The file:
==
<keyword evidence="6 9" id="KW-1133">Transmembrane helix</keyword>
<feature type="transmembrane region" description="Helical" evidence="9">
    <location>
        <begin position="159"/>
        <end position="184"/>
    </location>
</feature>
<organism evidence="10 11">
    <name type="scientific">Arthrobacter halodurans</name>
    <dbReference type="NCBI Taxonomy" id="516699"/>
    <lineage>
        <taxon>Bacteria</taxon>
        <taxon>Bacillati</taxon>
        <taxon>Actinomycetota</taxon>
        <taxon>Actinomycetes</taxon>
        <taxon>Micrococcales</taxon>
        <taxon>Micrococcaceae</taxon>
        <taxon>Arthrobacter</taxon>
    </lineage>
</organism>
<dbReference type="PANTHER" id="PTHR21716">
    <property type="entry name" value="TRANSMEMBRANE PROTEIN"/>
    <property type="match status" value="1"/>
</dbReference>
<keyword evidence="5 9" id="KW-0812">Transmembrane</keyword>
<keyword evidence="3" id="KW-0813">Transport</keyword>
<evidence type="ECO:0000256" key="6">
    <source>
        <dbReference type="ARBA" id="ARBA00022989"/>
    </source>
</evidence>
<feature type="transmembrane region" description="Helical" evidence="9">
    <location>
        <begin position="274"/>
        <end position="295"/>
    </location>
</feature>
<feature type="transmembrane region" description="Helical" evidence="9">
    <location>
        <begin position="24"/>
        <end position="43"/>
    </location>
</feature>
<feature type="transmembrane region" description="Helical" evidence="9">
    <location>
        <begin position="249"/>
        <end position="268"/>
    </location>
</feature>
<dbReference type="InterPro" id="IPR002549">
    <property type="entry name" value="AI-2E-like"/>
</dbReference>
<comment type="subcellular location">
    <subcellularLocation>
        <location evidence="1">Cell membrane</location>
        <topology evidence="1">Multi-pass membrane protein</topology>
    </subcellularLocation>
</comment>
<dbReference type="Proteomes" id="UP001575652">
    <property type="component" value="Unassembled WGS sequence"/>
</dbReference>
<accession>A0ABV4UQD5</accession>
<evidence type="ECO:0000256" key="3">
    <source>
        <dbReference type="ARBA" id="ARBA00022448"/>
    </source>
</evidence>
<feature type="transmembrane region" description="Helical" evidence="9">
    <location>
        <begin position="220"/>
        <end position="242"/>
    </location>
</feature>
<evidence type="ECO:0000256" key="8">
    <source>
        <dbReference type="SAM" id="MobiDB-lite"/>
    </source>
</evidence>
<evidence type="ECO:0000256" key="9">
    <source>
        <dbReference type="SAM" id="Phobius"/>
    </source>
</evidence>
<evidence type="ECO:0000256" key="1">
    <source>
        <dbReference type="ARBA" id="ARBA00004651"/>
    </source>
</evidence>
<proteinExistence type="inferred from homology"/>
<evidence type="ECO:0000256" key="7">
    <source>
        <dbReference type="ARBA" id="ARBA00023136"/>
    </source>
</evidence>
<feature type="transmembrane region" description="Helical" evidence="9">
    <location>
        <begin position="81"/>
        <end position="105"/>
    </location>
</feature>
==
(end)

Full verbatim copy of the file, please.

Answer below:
<keyword evidence="6 9" id="KW-1133">Transmembrane helix</keyword>
<feature type="transmembrane region" description="Helical" evidence="9">
    <location>
        <begin position="159"/>
        <end position="184"/>
    </location>
</feature>
<organism evidence="10 11">
    <name type="scientific">Arthrobacter halodurans</name>
    <dbReference type="NCBI Taxonomy" id="516699"/>
    <lineage>
        <taxon>Bacteria</taxon>
        <taxon>Bacillati</taxon>
        <taxon>Actinomycetota</taxon>
        <taxon>Actinomycetes</taxon>
        <taxon>Micrococcales</taxon>
        <taxon>Micrococcaceae</taxon>
        <taxon>Arthrobacter</taxon>
    </lineage>
</organism>
<dbReference type="PANTHER" id="PTHR21716">
    <property type="entry name" value="TRANSMEMBRANE PROTEIN"/>
    <property type="match status" value="1"/>
</dbReference>
<keyword evidence="5 9" id="KW-0812">Transmembrane</keyword>
<keyword evidence="3" id="KW-0813">Transport</keyword>
<evidence type="ECO:0000256" key="6">
    <source>
        <dbReference type="ARBA" id="ARBA00022989"/>
    </source>
</evidence>
<feature type="transmembrane region" description="Helical" evidence="9">
    <location>
        <begin position="274"/>
        <end position="295"/>
    </location>
</feature>
<feature type="transmembrane region" description="Helical" evidence="9">
    <location>
        <begin position="24"/>
        <end position="43"/>
    </location>
</feature>
<feature type="transmembrane region" description="Helical" evidence="9">
    <location>
        <begin position="249"/>
        <end position="268"/>
    </location>
</feature>
<dbReference type="InterPro" id="IPR002549">
    <property type="entry name" value="AI-2E-like"/>
</dbReference>
<comment type="subcellular location">
    <subcellularLocation>
        <location evidence="1">Cell membrane</location>
        <topology evidence="1">Multi-pass membrane protein</topology>
    </subcellularLocation>
</comment>
<dbReference type="Proteomes" id="UP001575652">
    <property type="component" value="Unassembled WGS sequence"/>
</dbReference>
<accession>A0ABV4UQD5</accession>
<evidence type="ECO:0000256" key="3">
    <source>
        <dbReference type="ARBA" id="ARBA00022448"/>
    </source>
</evidence>
<feature type="transmembrane region" description="Helical" evidence="9">
    <location>
        <begin position="220"/>
        <end position="242"/>
    </location>
</feature>
<evidence type="ECO:0000256" key="8">
    <source>
        <dbReference type="SAM" id="MobiDB-lite"/>
    </source>
</evidence>
<evidence type="ECO:0000256" key="9">
    <source>
        <dbReference type="SAM" id="Phobius"/>
    </source>
</evidence>
<evidence type="ECO:0000256" key="1">
    <source>
        <dbReference type="ARBA" id="ARBA00004651"/>
    </source>
</evidence>
<proteinExistence type="inferred from homology"/>
<evidence type="ECO:0000256" key="7">
    <source>
        <dbReference type="ARBA" id="ARBA00023136"/>
    </source>
</evidence>
<feature type="transmembrane region" description="Helical" evidence="9">
    <location>
        <begin position="81"/>
        <end position="105"/>
    </location>
</feature>